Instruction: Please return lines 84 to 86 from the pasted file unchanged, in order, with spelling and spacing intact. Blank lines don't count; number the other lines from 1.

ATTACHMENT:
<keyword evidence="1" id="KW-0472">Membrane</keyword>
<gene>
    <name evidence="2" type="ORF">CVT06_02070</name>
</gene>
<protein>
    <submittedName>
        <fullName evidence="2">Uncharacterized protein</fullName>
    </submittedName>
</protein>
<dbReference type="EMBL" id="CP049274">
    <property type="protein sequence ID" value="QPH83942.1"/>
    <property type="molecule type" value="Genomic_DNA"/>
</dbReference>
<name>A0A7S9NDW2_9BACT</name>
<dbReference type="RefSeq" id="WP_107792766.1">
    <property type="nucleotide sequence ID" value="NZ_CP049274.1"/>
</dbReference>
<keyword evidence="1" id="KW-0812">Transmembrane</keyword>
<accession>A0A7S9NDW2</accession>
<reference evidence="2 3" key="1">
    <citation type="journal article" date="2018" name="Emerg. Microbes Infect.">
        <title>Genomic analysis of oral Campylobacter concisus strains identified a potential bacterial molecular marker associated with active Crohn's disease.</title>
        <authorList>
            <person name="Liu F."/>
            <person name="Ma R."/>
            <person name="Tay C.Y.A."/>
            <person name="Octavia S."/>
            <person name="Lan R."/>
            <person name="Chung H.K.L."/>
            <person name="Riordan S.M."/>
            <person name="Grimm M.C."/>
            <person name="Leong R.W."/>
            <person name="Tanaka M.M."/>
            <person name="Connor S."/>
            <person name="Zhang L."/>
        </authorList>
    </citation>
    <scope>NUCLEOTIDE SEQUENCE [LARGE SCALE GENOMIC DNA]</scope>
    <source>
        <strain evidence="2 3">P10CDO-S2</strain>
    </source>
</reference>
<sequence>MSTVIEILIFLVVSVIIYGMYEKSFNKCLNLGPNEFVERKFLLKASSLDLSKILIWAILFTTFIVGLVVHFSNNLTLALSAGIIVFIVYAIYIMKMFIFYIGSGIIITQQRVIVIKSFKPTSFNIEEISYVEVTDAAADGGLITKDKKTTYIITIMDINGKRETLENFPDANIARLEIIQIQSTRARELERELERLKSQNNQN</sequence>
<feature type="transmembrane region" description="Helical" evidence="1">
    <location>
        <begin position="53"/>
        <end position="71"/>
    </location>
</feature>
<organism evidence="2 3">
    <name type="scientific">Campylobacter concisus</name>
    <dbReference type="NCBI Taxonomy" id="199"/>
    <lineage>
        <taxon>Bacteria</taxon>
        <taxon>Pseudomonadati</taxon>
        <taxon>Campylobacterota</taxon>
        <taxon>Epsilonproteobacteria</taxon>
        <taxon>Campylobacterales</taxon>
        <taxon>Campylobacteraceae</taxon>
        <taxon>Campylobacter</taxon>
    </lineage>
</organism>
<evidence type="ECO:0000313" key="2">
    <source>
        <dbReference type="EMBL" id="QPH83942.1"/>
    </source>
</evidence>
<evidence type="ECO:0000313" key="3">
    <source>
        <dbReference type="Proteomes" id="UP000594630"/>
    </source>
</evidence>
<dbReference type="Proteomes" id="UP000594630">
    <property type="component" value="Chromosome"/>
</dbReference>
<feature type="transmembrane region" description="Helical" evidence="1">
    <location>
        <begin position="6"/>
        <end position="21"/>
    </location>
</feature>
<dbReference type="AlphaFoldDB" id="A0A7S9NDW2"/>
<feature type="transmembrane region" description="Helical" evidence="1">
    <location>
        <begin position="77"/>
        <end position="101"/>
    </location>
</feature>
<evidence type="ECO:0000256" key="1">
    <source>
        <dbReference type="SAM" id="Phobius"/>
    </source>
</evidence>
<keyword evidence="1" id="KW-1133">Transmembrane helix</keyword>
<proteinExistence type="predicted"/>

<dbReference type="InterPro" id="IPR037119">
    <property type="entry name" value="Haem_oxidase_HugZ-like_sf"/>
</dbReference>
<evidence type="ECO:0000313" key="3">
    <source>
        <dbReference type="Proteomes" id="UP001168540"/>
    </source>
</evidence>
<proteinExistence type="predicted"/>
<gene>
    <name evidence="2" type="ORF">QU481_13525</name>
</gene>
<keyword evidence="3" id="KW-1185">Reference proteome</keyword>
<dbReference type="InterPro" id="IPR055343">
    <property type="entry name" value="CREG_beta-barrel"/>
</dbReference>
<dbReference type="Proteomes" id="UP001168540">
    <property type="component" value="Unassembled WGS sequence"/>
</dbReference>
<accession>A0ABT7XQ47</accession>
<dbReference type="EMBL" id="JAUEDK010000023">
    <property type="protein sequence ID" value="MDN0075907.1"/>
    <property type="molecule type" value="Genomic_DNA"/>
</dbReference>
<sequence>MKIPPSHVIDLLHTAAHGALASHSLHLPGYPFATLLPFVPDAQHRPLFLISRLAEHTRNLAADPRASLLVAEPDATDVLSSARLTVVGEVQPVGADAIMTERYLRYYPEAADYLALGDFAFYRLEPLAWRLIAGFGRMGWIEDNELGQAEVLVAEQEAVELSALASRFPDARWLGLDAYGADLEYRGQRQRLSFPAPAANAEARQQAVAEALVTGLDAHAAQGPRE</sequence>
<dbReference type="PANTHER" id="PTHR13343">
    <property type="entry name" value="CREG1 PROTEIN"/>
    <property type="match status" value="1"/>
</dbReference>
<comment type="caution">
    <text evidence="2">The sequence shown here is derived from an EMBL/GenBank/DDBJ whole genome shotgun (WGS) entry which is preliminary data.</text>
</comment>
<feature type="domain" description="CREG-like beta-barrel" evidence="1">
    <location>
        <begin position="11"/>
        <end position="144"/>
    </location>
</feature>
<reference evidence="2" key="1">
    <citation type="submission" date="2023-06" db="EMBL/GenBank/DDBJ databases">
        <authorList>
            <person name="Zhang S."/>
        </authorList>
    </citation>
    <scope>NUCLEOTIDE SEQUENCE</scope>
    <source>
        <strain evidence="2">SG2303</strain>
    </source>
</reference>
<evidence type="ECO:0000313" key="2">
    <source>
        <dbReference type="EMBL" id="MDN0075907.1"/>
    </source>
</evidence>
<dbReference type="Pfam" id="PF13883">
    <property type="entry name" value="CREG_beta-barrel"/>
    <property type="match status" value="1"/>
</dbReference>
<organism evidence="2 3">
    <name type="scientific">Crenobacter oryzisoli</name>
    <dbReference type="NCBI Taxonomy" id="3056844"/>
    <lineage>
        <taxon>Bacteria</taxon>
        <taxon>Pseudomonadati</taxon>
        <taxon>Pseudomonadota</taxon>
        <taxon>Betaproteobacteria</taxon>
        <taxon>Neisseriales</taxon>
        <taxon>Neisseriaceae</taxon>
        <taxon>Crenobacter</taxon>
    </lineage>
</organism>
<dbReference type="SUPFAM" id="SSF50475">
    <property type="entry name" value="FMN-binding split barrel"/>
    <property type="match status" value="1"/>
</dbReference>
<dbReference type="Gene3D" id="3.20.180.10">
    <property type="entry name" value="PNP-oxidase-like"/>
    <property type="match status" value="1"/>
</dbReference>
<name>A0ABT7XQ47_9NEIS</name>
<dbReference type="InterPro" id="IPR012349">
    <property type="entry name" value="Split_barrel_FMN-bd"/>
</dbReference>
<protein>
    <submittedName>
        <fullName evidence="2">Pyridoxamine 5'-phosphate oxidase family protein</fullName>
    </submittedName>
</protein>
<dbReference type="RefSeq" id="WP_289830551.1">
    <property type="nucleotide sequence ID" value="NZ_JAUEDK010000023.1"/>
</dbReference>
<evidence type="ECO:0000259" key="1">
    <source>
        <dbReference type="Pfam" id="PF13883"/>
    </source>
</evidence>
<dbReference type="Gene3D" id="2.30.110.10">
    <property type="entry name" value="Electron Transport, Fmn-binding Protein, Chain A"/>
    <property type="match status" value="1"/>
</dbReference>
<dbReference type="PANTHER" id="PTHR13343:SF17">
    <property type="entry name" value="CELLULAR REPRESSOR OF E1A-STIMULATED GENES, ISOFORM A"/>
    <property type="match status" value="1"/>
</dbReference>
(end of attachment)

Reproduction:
    <location>
        <begin position="77"/>
        <end position="101"/>